Slideshow image

June is National Indigenous History Month in Canada, an opportunity to learn about the unique cultures, traditions and experiences of First Nations, Inuit and Métis. It's a time to honour the stories, achievements and resilience of Indigenous Peoples, who have lived on this land since time immemorial and whose presence continues to impact the evolving Canada.

The Whale represents the Inuit people.  If someone were to ask the Inuit of today, “where did your culture come from?” we would have to say it came from both the Sivullirmiut and the Thule. Together, these two groups provided the foundation from which the Inuit cultures of today developed. In many ways, the two cultures were similar, but there were also important differences. The greatest similarity, however, is between the Thule culture and the Inuit way of life that was practised throughout the Canadian Arctic until a generation ago.

The Eagle represents the First Nations people.  First Nations culture is rooted in storytelling. Since time immemorial, we have passed on knowledge from generation to generation through our Oral Traditions to teach our beliefs, history, values, practices, customs, rituals, relationships, and ways of life. Our culture and the teachings of our ancestors are preserved and carried on through the words of Elders, leaders, community members and young ones. These teachings form an integral part of our identity as nations, communities, clans, families and individuals.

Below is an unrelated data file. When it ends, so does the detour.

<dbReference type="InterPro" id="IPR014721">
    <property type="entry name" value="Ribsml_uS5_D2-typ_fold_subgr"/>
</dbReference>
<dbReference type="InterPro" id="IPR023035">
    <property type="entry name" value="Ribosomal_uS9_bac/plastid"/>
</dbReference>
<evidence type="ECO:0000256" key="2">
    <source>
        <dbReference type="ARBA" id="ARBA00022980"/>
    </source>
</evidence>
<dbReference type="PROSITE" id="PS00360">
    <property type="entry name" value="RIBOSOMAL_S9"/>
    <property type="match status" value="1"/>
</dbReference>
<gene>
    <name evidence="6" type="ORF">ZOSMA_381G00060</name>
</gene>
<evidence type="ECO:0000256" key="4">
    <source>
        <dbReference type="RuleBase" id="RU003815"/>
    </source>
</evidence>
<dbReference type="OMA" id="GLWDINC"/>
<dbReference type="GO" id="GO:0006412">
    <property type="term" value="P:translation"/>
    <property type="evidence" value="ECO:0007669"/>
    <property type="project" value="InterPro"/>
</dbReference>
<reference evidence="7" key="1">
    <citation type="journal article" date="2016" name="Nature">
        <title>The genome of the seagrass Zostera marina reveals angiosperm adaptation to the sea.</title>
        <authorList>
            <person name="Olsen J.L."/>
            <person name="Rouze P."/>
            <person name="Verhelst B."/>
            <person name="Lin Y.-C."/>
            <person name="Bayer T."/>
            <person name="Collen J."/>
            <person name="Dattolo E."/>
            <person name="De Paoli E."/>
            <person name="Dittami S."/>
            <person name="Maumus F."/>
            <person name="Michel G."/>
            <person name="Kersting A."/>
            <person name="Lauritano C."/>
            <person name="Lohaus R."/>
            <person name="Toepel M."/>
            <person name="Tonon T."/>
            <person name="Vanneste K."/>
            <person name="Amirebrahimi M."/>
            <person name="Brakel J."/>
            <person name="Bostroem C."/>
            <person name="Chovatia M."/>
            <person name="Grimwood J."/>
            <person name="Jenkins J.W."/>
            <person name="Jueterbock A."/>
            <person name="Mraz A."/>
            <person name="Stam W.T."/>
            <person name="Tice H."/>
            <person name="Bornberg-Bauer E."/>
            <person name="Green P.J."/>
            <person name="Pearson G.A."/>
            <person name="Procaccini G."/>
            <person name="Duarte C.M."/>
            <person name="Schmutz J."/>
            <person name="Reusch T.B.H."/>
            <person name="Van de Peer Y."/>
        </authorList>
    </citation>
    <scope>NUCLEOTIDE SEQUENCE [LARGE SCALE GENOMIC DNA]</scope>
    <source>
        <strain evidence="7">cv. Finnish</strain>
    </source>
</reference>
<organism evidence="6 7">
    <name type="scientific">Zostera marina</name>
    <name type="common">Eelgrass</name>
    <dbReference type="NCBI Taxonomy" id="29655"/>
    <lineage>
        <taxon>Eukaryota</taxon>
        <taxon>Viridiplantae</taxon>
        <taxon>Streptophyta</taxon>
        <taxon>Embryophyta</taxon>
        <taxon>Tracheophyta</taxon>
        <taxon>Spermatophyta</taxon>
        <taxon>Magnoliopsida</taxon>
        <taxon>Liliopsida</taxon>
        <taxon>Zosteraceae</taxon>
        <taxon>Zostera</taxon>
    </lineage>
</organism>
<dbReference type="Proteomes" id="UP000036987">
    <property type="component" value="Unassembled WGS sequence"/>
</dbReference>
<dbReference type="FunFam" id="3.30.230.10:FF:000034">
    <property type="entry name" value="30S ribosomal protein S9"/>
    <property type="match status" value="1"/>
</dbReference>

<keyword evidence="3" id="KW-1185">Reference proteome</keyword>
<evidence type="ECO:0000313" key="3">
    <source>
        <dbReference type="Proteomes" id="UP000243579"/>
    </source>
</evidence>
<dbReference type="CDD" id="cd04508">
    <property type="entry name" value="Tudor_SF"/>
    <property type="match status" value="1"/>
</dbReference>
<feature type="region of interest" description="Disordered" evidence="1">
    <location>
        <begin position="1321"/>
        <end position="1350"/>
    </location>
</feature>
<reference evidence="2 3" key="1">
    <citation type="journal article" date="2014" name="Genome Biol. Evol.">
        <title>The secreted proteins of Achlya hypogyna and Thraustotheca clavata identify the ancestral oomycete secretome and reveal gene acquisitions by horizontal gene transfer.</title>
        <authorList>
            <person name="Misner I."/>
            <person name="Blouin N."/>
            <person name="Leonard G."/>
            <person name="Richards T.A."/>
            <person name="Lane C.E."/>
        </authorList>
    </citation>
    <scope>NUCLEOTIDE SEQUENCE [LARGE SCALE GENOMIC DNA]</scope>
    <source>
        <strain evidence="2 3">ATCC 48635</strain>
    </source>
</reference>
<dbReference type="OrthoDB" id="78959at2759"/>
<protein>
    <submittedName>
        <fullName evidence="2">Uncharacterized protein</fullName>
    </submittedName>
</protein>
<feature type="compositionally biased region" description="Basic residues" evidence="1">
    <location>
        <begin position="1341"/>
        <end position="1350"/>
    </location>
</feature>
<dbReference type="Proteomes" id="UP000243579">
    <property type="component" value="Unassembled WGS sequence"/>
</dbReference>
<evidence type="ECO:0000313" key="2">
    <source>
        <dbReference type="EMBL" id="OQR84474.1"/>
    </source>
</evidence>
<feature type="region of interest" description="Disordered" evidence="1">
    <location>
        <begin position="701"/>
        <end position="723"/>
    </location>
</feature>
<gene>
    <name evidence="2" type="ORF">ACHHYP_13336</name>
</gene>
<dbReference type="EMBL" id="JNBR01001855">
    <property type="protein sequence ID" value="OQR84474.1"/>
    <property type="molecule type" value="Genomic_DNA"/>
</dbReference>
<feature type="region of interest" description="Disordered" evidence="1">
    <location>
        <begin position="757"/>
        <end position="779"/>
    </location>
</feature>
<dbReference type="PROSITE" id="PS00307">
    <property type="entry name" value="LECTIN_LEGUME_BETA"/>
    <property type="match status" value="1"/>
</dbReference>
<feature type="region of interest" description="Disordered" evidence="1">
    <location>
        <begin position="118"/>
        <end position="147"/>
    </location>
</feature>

Metis people is represented by the Fiddle Head.  Within non-Indigenous society, there are two competing ideas of what being Métis means. The first, when spelled with a lowercase “m” (métis), means individuals or people having mixed-race parents and ancestries, e.g., North American Indigenous and European/Euro-Canadian/Euro-American. It is a racial categorization. This is the oldest meaning of Métis and is based on the French verb métisser, to mix races or ethnicities. The related noun for the act of race-mixing is métissage. The second meaning of being Métis, and the one that is embraced by the Métis Nation, relates to a self-defining people with a distinct history in a specific region (Western Canada’s prairies) with some spillover into British Columbia, Ontario, North Dakota, Montana and Northwest Territories. In this case, the term Métis is spelled with an uppercase “M” and often, but does not always, contain an accent aigu (é).

For more information on our Indigenous brothers and sisters please visit this site:

Thank you,

God Bless,

P. Shannon

A Metis brother in Christ